by Steve Kline, Esq.
EK Health Services' Legal Counsel
For several years, these three cases have dominated the workers' compensation water cooler talk about the 2005 permanent disability schedule. They may even have a Facebook page. (If you’re still at work, wait till you get home to friend it.)
These three cases have centered on the statutory language of Labor Code §4660 that the “schedule … shall be prima facie evidence of the percentage of permanent disability to be attributed to each injury covered by the schedule.” It has been a long-standing principle that when a statute provides a certain fact, group or document is “prima facie evidence”, then it is rebuttable and can be overcome by some other evidence.
The inquiry then shifts to the nature and weight of the evidence that is being used to rebut the statutory fact, etc.
The Permanent Disability Rating Schedule (PDRS) is composed of several elements. They are the injured worker’s whole person impairment (WPI), age, occupation, and diminished future earning capacity. The calculation of these elements through the use of the schedule’s formula produces a permanent disability rating which then is converted into a monetary award.
Last year, the Sixth District Court of Appeal issued its opinion in the Guzman case. The Court affirmed the WCAB’s opinion that any of the elements that are part of the formula could be rebutted. Their focus was on the ‘whole person impairment” element. The Court indicated that in challenging the doctor’s determination of WPI from the AMA Guides, one could look throughout the book, to all “four corners”, to challenge the doctor’s WPI assessment.
Thus, if a doctor used a certain section in the AMA Guides for an injured worker’s WPI, evidence could be presented to the trial judge that another section in the AMA Guides more accurately reflects the injured worker’s impairment level.
The Supreme Court denied a writ of review to overturn the Sixth District’s decision.
Next up, was the Almarez case which was very similar to Guzman, but in the First District. That Court of Appeal issued its opinion in the same tone as the Sixth District. Within the last thirty days, the Supreme Court denied a writ of review in that matter. Thus, the law is settled that every part of the AMA Guides can be used to determine an injured worker’s WPI.
Since my last article, the Olgilve case was decided by the First District Court of Appeal. This case challenged the “diminished future earning capacity” element. This new 2004 SB 899 element was “premised on a numerical formula based on empirical data and findings that aggregate the average percentage of long-term loss of income resulting from each type of injury for similarly situated employees.”
Rebutting the PDRS’ statutory standing as prima facie evidence for this element caused many problems. The Court posed the question: “What showing is required by an employee who contests a scheduled rating on the basis that the employee’s diminished future earning capacity is different than the earning capacity used to arrive at the scheduled rating?”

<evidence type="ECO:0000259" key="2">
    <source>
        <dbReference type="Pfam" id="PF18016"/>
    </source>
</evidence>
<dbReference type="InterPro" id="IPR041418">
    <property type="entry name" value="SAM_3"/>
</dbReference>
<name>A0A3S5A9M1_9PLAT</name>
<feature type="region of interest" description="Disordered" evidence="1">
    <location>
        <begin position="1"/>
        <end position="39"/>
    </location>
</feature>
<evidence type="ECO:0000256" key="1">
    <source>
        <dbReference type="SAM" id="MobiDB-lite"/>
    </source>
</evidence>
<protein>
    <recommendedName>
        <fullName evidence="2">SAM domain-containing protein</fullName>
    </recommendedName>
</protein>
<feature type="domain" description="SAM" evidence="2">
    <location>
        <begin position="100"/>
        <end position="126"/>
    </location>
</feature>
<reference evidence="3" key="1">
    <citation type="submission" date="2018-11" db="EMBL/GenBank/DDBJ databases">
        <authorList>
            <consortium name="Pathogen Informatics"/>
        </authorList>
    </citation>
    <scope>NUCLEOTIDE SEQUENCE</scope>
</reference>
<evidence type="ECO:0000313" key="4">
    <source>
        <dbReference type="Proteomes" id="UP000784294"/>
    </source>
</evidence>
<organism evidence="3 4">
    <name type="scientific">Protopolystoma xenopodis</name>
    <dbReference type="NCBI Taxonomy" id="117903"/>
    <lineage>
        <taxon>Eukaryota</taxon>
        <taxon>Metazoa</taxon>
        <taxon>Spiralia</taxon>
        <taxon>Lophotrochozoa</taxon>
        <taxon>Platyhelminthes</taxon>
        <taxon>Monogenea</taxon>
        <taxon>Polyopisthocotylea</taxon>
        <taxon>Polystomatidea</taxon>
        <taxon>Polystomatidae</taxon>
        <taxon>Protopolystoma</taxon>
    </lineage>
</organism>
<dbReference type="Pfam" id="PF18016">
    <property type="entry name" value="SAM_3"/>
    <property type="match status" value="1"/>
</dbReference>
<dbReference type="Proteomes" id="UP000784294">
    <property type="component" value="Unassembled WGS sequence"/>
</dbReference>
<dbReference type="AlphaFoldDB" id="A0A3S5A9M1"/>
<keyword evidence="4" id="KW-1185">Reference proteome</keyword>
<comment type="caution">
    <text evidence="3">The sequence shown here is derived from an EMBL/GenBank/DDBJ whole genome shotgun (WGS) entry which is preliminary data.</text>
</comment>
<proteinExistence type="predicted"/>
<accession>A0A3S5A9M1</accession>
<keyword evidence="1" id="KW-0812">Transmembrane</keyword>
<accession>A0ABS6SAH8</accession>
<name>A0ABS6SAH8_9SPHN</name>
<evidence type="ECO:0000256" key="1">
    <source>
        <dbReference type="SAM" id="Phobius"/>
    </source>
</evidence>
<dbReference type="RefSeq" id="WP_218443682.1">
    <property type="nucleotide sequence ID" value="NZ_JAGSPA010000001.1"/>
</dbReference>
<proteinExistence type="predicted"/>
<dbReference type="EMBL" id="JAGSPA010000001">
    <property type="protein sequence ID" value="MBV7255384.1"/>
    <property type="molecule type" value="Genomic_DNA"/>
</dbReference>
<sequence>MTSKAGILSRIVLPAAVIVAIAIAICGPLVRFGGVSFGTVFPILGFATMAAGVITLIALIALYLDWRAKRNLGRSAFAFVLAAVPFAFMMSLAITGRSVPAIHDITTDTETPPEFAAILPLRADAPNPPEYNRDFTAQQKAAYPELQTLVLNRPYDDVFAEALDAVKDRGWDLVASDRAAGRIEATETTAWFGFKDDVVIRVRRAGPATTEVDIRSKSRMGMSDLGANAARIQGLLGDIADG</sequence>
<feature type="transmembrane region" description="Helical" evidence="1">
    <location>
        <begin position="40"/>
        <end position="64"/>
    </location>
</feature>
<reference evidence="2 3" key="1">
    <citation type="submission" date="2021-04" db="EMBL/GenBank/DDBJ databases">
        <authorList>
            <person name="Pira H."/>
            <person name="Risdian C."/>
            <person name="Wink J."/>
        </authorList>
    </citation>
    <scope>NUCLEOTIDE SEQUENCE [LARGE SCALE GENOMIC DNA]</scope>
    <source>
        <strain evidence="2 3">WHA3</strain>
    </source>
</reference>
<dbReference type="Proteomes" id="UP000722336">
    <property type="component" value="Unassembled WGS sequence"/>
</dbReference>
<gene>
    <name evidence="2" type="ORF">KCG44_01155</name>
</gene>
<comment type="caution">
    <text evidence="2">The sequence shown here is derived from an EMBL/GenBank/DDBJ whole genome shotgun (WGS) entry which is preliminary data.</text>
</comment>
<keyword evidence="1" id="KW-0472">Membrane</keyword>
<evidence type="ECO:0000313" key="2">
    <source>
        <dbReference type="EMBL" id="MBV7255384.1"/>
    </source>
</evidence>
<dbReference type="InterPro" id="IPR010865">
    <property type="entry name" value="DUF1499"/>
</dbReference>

First, the Court threw out the WCAB’s attempt to create a new formula. They continued by indicating that the statutory change in language was not really any substantive change. “Indeed, the terms “diminished future earning capacity” and “ability to compete in an open labor market” suggest to us no meaningful difference, and nothing in Senate Bill No. 899 suggests that the Legislature intended to alter the purpose of an award of permanent disability through this change of phrase.”
“Employers must compensate injured workers only for that portion of their permanent disability attributable to a current industrial injury, not for that portion attributable to previous injuries or to nonindustrial factors.” This is an important rebuttal to the argument that you take the worker “as is”. The Court noted that if this argument was given weight, then employers maybe disinclined to employ some potentially more vulnerable people.
In conclusion, the Court set out three ways to challenge the Rand Study. “An employee may challenge the presumptive scheduled percentage of permanent disability prescribed to an injury (1) by showing a factual error in the calculation of a factor in the rating formula or application of the formula, (2) the omission of medical complications aggravating the employee’s disability in preparation of the rating schedule, or (3) by demonstrating that due to industrial injury the employee is not amenable to rehabilitation and therefore has suffered a greater loss of future earning capacity than reflected in the scheduled rating.”
The vocational rehabilitation expert industry has been given new life. Their analysis and testimony, limited to industrial factors, present the new challenge to rebut the PDRS.
Most commentators and stakeholders agree that the 2005 PDRS is currently not adequate. The challenge for the Department of Workers' Compensation and maybe the Legislature is how to make the necessary changes. Until those changes are made, the Almarez-Guzman-Olgilve rebuttals will continue, resulting in increased litigation expenses.
Thanks for listening.